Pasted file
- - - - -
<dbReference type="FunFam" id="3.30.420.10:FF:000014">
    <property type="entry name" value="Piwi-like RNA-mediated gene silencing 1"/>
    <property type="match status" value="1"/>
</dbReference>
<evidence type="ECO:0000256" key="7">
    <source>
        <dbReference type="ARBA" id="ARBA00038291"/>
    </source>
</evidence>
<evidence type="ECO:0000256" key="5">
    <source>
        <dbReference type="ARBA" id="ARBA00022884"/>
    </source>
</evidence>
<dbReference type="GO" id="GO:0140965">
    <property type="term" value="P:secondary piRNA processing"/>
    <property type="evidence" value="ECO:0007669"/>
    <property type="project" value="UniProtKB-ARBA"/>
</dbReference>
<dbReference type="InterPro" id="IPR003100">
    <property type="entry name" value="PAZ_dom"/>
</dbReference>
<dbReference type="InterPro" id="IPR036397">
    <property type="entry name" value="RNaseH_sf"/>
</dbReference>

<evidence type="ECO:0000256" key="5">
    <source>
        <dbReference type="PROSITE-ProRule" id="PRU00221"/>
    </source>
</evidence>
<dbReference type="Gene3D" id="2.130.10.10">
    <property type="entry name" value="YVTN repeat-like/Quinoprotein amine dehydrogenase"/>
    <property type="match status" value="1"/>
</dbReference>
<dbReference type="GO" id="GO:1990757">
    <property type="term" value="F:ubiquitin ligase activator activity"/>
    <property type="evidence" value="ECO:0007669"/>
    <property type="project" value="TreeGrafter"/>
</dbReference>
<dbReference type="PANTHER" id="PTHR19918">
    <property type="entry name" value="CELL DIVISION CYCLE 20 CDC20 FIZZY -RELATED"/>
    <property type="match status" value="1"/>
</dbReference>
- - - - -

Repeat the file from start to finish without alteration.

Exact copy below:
<dbReference type="FunFam" id="3.30.420.10:FF:000014">
    <property type="entry name" value="Piwi-like RNA-mediated gene silencing 1"/>
    <property type="match status" value="1"/>
</dbReference>
<evidence type="ECO:0000256" key="7">
    <source>
        <dbReference type="ARBA" id="ARBA00038291"/>
    </source>
</evidence>
<evidence type="ECO:0000256" key="5">
    <source>
        <dbReference type="ARBA" id="ARBA00022884"/>
    </source>
</evidence>
<dbReference type="GO" id="GO:0140965">
    <property type="term" value="P:secondary piRNA processing"/>
    <property type="evidence" value="ECO:0007669"/>
    <property type="project" value="UniProtKB-ARBA"/>
</dbReference>
<dbReference type="InterPro" id="IPR003100">
    <property type="entry name" value="PAZ_dom"/>
</dbReference>
<dbReference type="InterPro" id="IPR036397">
    <property type="entry name" value="RNaseH_sf"/>
</dbReference>

<evidence type="ECO:0000256" key="5">
    <source>
        <dbReference type="PROSITE-ProRule" id="PRU00221"/>
    </source>
</evidence>
<dbReference type="Gene3D" id="2.130.10.10">
    <property type="entry name" value="YVTN repeat-like/Quinoprotein amine dehydrogenase"/>
    <property type="match status" value="1"/>
</dbReference>
<dbReference type="GO" id="GO:1990757">
    <property type="term" value="F:ubiquitin ligase activator activity"/>
    <property type="evidence" value="ECO:0007669"/>
    <property type="project" value="TreeGrafter"/>
</dbReference>
<dbReference type="PANTHER" id="PTHR19918">
    <property type="entry name" value="CELL DIVISION CYCLE 20 CDC20 FIZZY -RELATED"/>
    <property type="match status" value="1"/>
</dbReference>